Panasonic’s Lumix DMC-LX100 combines a fast zoom lens and a four thirds sensor, in a stylish body with enthusiast-friendly controls and a built-in viewfinder. Andy Westlake finds out whether it lives up to its considerable promise
Panasonic Lumix DMC-LX100 Review – Performance
With its four thirds sensor, the Lumix DMC-LX100 has one of the largest imagers in any current zoom compact. Because larger sensors generally give better quality at any given ISO setting, this means the LX100 produces unusually good images for a camera of this type. I found it produces good-looking JPEG files straight out of the camera at sensitivities up to ISO 1600 at least, with low noise and excellent levels of detail.
Thanks to the exceptionally fast lens and effective image stabilisation, I could keep sensitivities surprisingly low a lot of the time. This is a real advantage, as it means you can use lower ISOs compared to shooting with an SLR and a slow kit zoom, reversing any advantage of a larger sensor.
The lens is a decent performer, although not surprisingly it is a little soft towards the edges at large apertures, so you’ll want to close the aperture down a stop or two when sharpness across the frame is paramount. Its can give intense purple flare in some situations, which could be a concern if you like to shoot into the light.
Colour rendition has not historically been Panasonic’s strong point. However, the LX100 brings something of a change to all that – it renders skies in a richer blue, and brings more natural-looking skin tones. The auto white balance gets things right more often than not, and if it doesn’t, a well-implemented in-camera raw-conversion module lets you produce corrected versions without needing a computer.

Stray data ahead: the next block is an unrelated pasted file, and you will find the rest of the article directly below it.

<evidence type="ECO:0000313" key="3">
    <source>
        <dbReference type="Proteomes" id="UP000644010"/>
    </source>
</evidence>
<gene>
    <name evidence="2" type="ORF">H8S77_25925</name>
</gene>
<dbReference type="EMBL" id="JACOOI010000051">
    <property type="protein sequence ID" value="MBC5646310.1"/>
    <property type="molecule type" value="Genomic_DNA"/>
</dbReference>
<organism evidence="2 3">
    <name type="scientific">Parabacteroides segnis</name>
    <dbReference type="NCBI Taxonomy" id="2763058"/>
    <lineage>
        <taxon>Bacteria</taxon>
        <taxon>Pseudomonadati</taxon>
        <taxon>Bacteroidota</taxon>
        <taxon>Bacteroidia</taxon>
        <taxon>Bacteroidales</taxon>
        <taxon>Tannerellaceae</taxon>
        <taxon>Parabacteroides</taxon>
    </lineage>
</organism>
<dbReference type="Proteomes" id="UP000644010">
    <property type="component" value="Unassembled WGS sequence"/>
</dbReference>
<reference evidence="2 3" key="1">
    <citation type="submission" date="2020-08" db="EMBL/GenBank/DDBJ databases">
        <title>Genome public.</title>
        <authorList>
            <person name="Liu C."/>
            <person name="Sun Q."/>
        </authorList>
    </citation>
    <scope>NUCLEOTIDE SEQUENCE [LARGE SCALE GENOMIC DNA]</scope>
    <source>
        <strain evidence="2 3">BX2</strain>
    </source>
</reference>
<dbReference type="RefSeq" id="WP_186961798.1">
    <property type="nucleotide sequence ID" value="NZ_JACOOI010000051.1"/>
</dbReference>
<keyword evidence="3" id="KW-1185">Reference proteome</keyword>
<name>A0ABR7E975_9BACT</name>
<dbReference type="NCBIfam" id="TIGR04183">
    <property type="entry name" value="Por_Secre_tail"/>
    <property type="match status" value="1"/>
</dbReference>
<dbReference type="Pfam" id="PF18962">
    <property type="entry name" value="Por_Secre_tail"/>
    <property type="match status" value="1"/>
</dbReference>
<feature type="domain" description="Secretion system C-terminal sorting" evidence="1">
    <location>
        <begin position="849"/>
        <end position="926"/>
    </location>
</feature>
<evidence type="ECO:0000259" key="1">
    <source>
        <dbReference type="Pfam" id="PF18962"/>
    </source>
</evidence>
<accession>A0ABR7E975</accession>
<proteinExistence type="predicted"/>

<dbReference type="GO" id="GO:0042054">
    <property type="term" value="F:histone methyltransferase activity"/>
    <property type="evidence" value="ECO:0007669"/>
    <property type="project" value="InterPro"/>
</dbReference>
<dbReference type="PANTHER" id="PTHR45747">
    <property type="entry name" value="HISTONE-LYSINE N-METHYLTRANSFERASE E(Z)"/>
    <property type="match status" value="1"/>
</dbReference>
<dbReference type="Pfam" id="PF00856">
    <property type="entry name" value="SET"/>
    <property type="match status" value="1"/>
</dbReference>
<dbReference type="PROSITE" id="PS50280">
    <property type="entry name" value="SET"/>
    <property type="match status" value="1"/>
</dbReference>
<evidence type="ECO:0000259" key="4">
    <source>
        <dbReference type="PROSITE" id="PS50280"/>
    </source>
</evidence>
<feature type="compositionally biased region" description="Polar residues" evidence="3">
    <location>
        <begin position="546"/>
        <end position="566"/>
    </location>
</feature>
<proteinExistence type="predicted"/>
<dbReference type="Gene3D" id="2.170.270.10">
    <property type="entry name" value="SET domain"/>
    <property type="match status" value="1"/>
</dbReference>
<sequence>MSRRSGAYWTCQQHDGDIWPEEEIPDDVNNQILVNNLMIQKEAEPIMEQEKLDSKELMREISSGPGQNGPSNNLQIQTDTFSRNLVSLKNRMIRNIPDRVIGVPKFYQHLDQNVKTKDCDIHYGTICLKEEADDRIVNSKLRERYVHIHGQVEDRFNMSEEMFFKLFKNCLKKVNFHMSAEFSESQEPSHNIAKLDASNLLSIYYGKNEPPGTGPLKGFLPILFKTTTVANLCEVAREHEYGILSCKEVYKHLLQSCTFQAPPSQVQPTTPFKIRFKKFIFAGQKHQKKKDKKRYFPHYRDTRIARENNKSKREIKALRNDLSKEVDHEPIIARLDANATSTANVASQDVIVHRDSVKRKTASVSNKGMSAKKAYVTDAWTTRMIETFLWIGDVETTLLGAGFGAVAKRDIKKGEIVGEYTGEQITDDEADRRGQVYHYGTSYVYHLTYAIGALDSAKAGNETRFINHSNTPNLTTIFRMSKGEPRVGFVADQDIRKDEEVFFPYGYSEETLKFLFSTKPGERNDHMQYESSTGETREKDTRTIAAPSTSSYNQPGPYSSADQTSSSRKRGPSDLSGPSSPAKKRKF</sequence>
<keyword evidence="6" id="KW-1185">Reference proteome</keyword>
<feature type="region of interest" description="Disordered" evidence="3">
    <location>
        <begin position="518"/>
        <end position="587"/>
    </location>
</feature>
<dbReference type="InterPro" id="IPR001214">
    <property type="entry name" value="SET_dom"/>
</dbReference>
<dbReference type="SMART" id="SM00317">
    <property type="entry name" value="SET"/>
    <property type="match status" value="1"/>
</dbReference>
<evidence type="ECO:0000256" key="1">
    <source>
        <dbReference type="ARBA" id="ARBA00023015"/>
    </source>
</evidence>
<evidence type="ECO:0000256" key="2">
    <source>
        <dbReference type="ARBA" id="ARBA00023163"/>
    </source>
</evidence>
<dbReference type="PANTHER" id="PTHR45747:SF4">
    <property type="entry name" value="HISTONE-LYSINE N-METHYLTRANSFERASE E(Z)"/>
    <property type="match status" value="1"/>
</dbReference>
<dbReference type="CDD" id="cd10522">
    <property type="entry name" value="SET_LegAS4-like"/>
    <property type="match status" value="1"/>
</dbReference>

The LX100 is a remarkably fast camera in most respects. The one small fly in the ointment, though, is start-up time. I found that the camera takes a second or two to fire up and be ready for shooting. Compounded by a slightly awkward positioning of the power switch, this could possibly result in some missed shots.
Budding movie-makers will be pleased to hear that the LX100’s video quality is excellent, giving exceptionally detailed footage in 4K mode. Indeed, it’s disproportionately better than the camera’s full HD output, meaning you’ll get better 1920×1080 movies by shooting in 4K and downsampling. The specialist 4K Photo mode works well, too, recording at the user-selected aspect ratio, rather than just 16:9, and providing an easy-to-use interface for extracting still images.
In a way, there’s not much to say about the Lumix DMC-LX100’s autofocus system, simply because it works very well indeed. Focusing is fast and silent, and focus tracking on moving subjects works unexpectedly well for a fixed zoom camera, aided by Panasonic’s DFD (depth from defocus) technology. The photographer can move the focus area manually to almost any point in the frame and change its size to match the subject. Overall I found the AF system never gets in the way of shooting.